Family-controlled businesses are more prevalent in emerging markets. BCG research indicates they account for approximately 55% of large companies in India and Southeast Asia and 46% in Brazil. These companies may present an ability to generate wealth in a risk-averse manner, whether in the form of exposure to a single listed entity, or to a number of entities under the control of a single family.
Selectivity is Crucial
Often the more complex a conglomerate’s corporate structure, the greater the potential for misalignment between controlling-family interests and those of shareholders. Equally, having a simple organizational structure is not a guarantee for sensible alignment. At the heart of the issue for minority investors is whether there is an alignment between voting rights and access to cash flows and financial returns.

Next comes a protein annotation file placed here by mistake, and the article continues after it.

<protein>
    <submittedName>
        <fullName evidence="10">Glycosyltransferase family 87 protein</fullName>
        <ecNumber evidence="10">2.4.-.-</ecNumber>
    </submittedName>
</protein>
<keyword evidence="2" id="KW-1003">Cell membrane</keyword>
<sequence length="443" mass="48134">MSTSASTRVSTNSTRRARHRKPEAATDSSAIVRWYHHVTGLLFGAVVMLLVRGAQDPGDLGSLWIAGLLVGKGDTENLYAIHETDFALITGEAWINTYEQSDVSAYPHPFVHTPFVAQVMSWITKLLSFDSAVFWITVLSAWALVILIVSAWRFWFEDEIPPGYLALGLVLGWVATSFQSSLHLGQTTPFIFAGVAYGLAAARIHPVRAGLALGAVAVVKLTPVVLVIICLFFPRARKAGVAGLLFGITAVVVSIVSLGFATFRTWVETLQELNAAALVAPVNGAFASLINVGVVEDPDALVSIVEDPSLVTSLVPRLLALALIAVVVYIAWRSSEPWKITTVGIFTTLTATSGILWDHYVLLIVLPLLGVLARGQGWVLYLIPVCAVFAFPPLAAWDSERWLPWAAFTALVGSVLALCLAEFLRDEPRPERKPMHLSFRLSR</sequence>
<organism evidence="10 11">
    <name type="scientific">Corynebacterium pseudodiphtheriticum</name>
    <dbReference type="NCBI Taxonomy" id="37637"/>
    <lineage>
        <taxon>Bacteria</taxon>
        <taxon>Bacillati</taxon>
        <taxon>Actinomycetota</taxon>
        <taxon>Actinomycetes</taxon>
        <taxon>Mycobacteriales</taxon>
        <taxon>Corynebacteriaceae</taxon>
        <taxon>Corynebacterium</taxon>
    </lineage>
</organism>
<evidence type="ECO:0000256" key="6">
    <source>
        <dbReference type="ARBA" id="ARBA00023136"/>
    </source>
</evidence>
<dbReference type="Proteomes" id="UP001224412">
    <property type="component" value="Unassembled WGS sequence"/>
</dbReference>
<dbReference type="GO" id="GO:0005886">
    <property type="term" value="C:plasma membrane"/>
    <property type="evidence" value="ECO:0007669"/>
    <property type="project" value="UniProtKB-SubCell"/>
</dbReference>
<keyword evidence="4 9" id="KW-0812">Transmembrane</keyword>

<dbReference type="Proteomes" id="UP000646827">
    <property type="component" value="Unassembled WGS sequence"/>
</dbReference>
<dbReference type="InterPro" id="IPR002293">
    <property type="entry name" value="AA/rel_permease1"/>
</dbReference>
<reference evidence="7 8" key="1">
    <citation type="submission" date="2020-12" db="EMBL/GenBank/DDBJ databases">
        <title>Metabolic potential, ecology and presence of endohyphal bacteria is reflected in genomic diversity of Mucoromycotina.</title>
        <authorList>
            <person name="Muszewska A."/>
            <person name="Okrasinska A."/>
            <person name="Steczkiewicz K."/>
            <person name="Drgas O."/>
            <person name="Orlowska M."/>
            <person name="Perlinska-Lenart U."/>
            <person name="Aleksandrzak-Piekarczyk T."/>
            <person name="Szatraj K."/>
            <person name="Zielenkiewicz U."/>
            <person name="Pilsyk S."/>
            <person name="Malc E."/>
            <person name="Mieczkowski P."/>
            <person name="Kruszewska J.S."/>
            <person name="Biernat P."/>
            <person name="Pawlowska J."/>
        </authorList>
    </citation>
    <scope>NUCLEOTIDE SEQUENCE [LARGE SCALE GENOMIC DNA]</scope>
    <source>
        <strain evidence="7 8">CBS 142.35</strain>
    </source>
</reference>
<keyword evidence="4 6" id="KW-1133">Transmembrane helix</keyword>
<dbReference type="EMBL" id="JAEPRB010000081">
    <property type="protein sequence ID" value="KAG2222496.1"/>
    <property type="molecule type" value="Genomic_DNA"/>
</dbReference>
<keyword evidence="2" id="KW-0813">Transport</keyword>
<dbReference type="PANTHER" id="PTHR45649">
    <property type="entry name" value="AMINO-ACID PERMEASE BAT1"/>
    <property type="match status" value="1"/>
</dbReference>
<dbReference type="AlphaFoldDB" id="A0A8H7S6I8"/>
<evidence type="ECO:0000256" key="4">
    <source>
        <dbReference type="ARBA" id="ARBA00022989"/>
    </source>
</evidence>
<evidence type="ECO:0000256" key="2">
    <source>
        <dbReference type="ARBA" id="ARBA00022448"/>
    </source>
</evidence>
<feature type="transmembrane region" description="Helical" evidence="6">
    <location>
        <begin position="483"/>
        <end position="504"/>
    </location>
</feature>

Trust has to be earned and investors cannot simply make an assumption that a family owner will act for the common good and emphasize stewardship over greed. The case of Samsung Vice Chairman Jay Y. Lee allegedly paying government officials to gain support for a merger of Samsung C&T and Cheil Industries speaks to the fact that not all family-founded firms create strong governance structures that protect minority shareholders.
To help test this premise, investors may ask questions such as:
- How has the family treated its minority shareholders in the past?
- What businesses do the family own outside the listed entity and are there conflicts of interest?
- Are there good-quality independent board members providing oversight?